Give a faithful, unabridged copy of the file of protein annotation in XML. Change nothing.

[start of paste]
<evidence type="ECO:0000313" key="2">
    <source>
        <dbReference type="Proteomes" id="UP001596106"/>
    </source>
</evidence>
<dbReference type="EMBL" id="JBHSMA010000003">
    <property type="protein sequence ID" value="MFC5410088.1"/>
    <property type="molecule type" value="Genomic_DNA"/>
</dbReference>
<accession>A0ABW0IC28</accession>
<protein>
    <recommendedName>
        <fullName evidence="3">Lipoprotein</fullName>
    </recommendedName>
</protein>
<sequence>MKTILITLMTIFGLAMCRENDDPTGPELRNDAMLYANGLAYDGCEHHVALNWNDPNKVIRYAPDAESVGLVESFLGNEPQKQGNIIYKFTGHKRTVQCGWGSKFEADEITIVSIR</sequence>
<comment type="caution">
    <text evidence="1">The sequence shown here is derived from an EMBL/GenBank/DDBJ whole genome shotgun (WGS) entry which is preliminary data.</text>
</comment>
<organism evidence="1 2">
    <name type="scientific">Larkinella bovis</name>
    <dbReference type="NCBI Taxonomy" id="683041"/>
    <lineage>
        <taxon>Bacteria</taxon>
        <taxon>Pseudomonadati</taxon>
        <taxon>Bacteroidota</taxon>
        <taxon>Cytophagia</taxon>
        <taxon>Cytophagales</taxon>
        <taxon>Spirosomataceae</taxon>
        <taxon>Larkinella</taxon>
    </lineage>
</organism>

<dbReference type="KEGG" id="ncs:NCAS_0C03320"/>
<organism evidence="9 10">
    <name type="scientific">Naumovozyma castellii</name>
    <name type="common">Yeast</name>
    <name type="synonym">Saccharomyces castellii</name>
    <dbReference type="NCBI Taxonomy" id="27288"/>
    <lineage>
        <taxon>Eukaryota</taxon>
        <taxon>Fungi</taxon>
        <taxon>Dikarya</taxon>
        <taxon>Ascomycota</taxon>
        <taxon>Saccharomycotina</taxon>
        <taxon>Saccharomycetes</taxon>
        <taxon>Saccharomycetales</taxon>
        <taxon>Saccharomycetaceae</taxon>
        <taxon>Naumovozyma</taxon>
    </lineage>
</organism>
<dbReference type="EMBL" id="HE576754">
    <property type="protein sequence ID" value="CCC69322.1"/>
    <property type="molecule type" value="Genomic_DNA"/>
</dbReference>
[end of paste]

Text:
<evidence type="ECO:0000313" key="2">
    <source>
        <dbReference type="Proteomes" id="UP001596106"/>
    </source>
</evidence>
<dbReference type="EMBL" id="JBHSMA010000003">
    <property type="protein sequence ID" value="MFC5410088.1"/>
    <property type="molecule type" value="Genomic_DNA"/>
</dbReference>
<accession>A0ABW0IC28</accession>
<protein>
    <recommendedName>
        <fullName evidence="3">Lipoprotein</fullName>
    </recommendedName>
</protein>
<sequence>MKTILITLMTIFGLAMCRENDDPTGPELRNDAMLYANGLAYDGCEHHVALNWNDPNKVIRYAPDAESVGLVESFLGNEPQKQGNIIYKFTGHKRTVQCGWGSKFEADEITIVSIR</sequence>
<comment type="caution">
    <text evidence="1">The sequence shown here is derived from an EMBL/GenBank/DDBJ whole genome shotgun (WGS) entry which is preliminary data.</text>
</comment>
<organism evidence="1 2">
    <name type="scientific">Larkinella bovis</name>
    <dbReference type="NCBI Taxonomy" id="683041"/>
    <lineage>
        <taxon>Bacteria</taxon>
        <taxon>Pseudomonadati</taxon>
        <taxon>Bacteroidota</taxon>
        <taxon>Cytophagia</taxon>
        <taxon>Cytophagales</taxon>
        <taxon>Spirosomataceae</taxon>
        <taxon>Larkinella</taxon>
    </lineage>
</organism>

<dbReference type="KEGG" id="ncs:NCAS_0C03320"/>
<organism evidence="9 10">
    <name type="scientific">Naumovozyma castellii</name>
    <name type="common">Yeast</name>
    <name type="synonym">Saccharomyces castellii</name>
    <dbReference type="NCBI Taxonomy" id="27288"/>
    <lineage>
        <taxon>Eukaryota</taxon>
        <taxon>Fungi</taxon>
        <taxon>Dikarya</taxon>
        <taxon>Ascomycota</taxon>
        <taxon>Saccharomycotina</taxon>
        <taxon>Saccharomycetes</taxon>
        <taxon>Saccharomycetales</taxon>
        <taxon>Saccharomycetaceae</taxon>
        <taxon>Naumovozyma</taxon>
    </lineage>
</organism>
<dbReference type="EMBL" id="HE576754">
    <property type="protein sequence ID" value="CCC69322.1"/>
    <property type="molecule type" value="Genomic_DNA"/>
</dbReference>